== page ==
I just recalled, too, that I won the Reno Class C title back in 1985 by winning a match. I know how to do this!

Friday, February 09, 2007

A Quality Chess Video by "One of Us"

That's right, not hosted by some uppity IM--Patrick at Chess for Blood has produced this excellent video of one of his tournament games. Recommended!

Monday, February 05, 2007

Pale Rider

My friend (and across-the-board "enemy") Eric Shoemaker of the Reno Chess Club has renamed his blog Pale Rider (formerly The Sage in the Tower) and redone the theme and contents to reflect a Clint Eastwood-like 'gunfighter' approach to chess. Very interesting, Eric!

He also has a blog of his best games, but since it's not linked anywhere except his profile page it's probably gone unnoticed by the chess world--until now.

He has some interesting stories to tell about his chess career, and competing in the U.S. Amateur Teams on a squad that included the superb chess writer IM John Watson and the noted IM Cyrus Lakdawala. I hope I can get him to share some of them on the blog.

My Queen Sacrifice!

Well, I don't know if you'd really call it a sacrifice, since I get more than enough for the queen. From my game with Qxh7# at Red Hot Pawn. He's a very gracious opponent.

I'll bet he was pretty shocked by 18. ... Nxc4, and even if it wasn't a real sacrifice I think it has a certain aesthetic quality.

The finish was 19. Bc5xe7 Bg7d4 20. Kg1h1 Nc4e3
21. Qc2a4 Bb7xg2 22. Kh1h2 Bd4e5 23. Kh2g1 Bg2xf1 24. Be7c5 Be5xc3
25. Bc5xe3 Bf1xh3 26. bxc3 Re8xe3 27. Qa4c6 Ra8e8 28. Qc6xc7 Re8c8
29. Qc7xa7 Rc8xc3 30. Qa7b8 Kg8g7 31. Qb8b2 Kg7h6 32. a4 Re3g3 33. Kg1h1 Bh3f5
34. Qb2d2 g5 35. Qd2d6 Kh6h5 36. Qd6e7 Kh5h4 37. Qe7b4 Kh4h3 38. Ra1g1 Bf5g4 0-1

Friday, February 02, 2007

The Most Fantastic Moves Ever

Via Dennis Monokroussos' outstanding Chess Mind, we found Tim Krabbe's Top Ten here. Explore the whole great Chess Curiousities site--we'll be adding it to the sidebar shortly.

I think every chessplayer has an affinity for moves that look ridiculous, crazy or 'impossible' and turn out to be excellent. The very best are the ones that look like the worst move on the board, but turn out to be the best move on the board...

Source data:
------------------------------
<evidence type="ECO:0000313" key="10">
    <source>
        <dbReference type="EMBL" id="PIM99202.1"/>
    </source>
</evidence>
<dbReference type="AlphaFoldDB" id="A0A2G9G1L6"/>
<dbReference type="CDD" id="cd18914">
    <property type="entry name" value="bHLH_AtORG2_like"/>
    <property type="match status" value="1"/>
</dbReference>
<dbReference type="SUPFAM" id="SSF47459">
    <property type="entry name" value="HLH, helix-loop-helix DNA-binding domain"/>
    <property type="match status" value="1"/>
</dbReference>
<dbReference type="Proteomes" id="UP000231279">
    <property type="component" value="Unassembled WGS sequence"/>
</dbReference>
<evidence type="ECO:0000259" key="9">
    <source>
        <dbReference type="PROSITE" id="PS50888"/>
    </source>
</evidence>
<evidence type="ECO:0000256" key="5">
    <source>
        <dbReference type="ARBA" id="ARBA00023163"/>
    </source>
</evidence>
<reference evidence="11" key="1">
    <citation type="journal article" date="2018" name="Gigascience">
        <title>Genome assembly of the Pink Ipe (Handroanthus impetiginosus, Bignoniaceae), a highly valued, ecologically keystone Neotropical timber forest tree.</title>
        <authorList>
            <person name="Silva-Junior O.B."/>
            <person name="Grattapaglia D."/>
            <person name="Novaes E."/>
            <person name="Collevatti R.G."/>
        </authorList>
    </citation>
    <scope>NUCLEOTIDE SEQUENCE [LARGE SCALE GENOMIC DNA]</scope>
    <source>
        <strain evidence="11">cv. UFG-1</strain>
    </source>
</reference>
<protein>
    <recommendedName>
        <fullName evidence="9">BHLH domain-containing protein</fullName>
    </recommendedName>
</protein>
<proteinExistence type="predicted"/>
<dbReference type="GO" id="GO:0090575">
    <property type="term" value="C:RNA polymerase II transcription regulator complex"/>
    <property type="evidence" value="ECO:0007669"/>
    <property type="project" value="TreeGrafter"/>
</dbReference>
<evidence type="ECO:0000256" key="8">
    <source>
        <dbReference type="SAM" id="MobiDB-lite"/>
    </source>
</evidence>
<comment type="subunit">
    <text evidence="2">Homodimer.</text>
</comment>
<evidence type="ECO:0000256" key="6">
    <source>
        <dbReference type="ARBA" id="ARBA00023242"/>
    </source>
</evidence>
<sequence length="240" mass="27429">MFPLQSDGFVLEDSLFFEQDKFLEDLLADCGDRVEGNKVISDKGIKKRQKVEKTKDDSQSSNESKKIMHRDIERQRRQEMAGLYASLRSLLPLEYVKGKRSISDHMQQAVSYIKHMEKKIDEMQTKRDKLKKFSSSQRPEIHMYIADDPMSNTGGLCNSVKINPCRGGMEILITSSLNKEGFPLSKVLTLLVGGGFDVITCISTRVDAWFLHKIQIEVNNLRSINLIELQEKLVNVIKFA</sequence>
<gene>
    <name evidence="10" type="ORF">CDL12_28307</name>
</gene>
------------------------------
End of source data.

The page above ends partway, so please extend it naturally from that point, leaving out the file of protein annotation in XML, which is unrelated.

'Fantastic' has the same root as fantasy, and we could all do with some development in this area, except perhaps for Alekhine, Marshall and Kasparov and their ilk. So here are a couple that didn't make the Top Ten, but that I found particularly enchanting:

21. Qa8!! and Black resigned (1-0)

Panczyk-Schurade, Zakopane 1978

1.Bg5!! h1Q 2.Qe8+ Kg7 3.Qg6+ Kf8 4.Qxf6+ Kg8 5.Qd8+ Kg7 6.Qe7+ Kg8 7.Qe8+ and Black resigned (1-0)

Simagin-Bronstein, Moscow 1947

If you don't find these inspiring, there are 108 more over at the link. You'll have to go there to see #1, as well.

Thursday, February 01, 2007

Missed Opportunity (?)

From a game against Expert Ernie Hong at last year's "Hot August Knights" tournament:

I looked at Nxc1 for a long time, and somehow was afraid of Qxa5; but in that case doesn't Nxd3 cause White a lot of problems?

I don't have the killer software available right now, so if somebody can shed a little light on this position with their computer or their excellent analytical skills, I'd appreciate it.

LATER, "AFTER FURTHER REVIEW": I was able to spend some more time with the position and it seems to me that after 23. ... Nxc1 24. Qxa5 Nxd3 25. ed Bxd3+ 26. Kg1, Black probably has to play Qd7, because all the beautiful tactics don't work--the White Queen guards e1.

In the game I finally played 23. ... Bxb2, which was okay, but eventually lost. Still, it was a pretty good effort, but I kept feeling later like there ought to be something in the diagram for Black.